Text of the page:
Thought for Food

In his new memoir New York Times restaurant critic Frank Bruni comes out about his addiction to food.



Dressed well but determined to call as little attention to himself as possible -- he even dons wigs and fake moustaches when necessary -- Frank Bruni enters a chic restaurant. He gives the hostess a bogus name. His dining companions have been instructed not to reveal their true identities. Aliases are assigned.

The group's members dine heartily, sampling as much of the menu as possible, testing their new personas on the service staff. Bruni periodically slips off to the restroom to text top secret messages or whisper surreptitiously into his mobile phone, careful not to be overheard. When the bill arrives Bruni already has passed a pseudonymous American Express card to a companion to give to the server as if it were her own. If there's a camera anywhere in the room, Bruni senses it and ducks out of sight.

Secretive as his work is, Bruni, 44, isn't an undercover agent. But as the New York Times restaurant critic, a post carefully scrutinized by the entire gastronomic world, he had a job that demanded extraordinary measures, and yet his carefully guarded anonymity was not the greatest of them. His work took him to grand restaurants and tiny diners, sampling haute and comfort cuisine, sometimes eating four or five dinners in a single evening, all in the city that prides itself on epic dining. But Bruni had a problem. A problem with food.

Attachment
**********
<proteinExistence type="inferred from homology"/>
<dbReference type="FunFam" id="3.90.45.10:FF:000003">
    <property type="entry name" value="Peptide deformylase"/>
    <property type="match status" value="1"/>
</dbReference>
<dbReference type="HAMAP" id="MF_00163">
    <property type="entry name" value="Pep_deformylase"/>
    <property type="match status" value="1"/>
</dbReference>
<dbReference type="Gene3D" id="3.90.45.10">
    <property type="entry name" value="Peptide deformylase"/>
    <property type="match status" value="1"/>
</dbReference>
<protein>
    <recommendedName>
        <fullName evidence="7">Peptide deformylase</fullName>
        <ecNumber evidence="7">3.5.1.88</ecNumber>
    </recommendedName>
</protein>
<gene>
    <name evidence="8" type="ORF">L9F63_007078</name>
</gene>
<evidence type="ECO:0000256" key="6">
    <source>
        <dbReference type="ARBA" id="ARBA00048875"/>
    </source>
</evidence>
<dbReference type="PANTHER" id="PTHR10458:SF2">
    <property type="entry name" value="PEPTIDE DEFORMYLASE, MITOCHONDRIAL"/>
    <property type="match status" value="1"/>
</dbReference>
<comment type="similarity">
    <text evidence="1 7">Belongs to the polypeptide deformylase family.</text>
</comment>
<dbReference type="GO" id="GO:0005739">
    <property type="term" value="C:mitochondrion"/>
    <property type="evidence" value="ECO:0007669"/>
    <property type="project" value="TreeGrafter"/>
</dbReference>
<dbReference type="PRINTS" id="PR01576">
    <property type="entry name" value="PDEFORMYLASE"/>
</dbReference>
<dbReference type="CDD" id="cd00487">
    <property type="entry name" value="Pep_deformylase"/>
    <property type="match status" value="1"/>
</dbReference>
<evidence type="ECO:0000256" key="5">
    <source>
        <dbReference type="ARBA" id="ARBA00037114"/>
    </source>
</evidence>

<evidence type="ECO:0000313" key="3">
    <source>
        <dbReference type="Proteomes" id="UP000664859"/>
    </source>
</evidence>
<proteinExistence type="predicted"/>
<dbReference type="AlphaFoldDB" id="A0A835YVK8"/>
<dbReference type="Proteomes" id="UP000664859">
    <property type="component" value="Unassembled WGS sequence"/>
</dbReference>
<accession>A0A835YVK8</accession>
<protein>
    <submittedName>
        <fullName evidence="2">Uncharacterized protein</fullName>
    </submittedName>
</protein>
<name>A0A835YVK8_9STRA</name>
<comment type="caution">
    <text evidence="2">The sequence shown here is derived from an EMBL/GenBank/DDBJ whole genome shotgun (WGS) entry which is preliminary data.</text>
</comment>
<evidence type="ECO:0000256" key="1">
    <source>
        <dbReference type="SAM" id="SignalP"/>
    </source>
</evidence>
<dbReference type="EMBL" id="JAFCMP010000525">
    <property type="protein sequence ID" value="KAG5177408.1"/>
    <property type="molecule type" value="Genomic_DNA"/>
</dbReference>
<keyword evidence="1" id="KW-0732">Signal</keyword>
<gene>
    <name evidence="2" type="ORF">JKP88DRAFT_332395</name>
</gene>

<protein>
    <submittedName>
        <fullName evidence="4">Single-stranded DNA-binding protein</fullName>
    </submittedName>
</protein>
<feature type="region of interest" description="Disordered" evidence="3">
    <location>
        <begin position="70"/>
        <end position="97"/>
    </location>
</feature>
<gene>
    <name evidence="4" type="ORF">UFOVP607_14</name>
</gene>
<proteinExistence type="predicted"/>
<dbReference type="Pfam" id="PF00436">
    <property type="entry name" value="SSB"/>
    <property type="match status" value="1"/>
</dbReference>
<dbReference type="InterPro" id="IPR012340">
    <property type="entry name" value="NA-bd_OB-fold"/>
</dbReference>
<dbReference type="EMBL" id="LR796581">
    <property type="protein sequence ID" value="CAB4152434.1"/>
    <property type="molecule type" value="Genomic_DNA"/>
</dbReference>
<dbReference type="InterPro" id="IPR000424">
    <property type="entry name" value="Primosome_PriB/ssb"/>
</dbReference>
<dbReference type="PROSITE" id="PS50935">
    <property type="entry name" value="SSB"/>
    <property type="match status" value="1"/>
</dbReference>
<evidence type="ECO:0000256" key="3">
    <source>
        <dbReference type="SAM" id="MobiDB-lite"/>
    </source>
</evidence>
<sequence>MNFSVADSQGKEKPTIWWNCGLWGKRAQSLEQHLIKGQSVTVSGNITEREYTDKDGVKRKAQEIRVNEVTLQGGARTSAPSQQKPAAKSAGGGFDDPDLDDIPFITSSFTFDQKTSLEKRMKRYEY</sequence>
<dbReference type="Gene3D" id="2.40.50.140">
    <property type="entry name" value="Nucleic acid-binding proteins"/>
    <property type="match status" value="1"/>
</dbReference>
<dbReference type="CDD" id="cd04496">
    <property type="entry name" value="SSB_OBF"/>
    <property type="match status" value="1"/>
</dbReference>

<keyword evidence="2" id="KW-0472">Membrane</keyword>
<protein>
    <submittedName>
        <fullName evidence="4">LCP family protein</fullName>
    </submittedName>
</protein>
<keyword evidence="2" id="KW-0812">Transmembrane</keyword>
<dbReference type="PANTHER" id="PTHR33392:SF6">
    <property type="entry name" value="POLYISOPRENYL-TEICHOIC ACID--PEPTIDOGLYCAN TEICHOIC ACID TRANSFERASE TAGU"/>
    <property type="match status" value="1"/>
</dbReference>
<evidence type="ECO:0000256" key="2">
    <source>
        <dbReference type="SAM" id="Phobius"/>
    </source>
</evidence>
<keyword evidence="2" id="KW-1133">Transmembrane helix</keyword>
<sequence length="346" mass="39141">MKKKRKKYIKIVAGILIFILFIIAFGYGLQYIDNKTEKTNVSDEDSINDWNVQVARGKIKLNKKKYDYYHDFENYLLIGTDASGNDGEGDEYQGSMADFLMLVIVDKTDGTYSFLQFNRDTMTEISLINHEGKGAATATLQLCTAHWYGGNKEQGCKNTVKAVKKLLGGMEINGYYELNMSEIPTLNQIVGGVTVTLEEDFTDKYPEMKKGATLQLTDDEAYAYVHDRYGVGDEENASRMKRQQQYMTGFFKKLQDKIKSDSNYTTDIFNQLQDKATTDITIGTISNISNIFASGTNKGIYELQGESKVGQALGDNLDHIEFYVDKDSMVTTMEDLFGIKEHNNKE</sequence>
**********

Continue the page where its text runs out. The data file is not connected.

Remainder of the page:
"It amazes me to this day that you'll hear people say, 'Oh, I've been so busy, I forgot to eat,' " he says, incredulous. "If you're the kind of person who is metaphorically born round, you never forget to eat."

Born Round: The Secret History of a Full-time Eater , Bruni's new memoir, traces his life through his defining relationship -- with his stomach. Throughout his youth and into his adulthood as an award-winning journalist, Bruni was a voracious eater plagued by his growing and shrinking waistline, half-baked fad diets, periods of bulimia, and popping amphetamines and laxatives, all the while looking for a magic bullet for weight control.

"I'm fully aware of when my last meal was and what I want my next meal to be," he says. "There are those of us who are just wired to obsess about food. If you're not in the tiny minority who are blessed with one of those amazing rid-you-of-all-sins metabolisms, you've got a challenge in your life."

His career led him to posts at the Detroit Free Press , the New York Post , and The New York Times ; he worked in Washington, D.C., as well as Detroit and New York, and, for a time, on the road. "Some of the compulsive feasts that I would stage at night alone at home bore little relation to hunger," Bruni says. "They resembled nothing so much as a drug addict's nose dive into his or her drug of choice."

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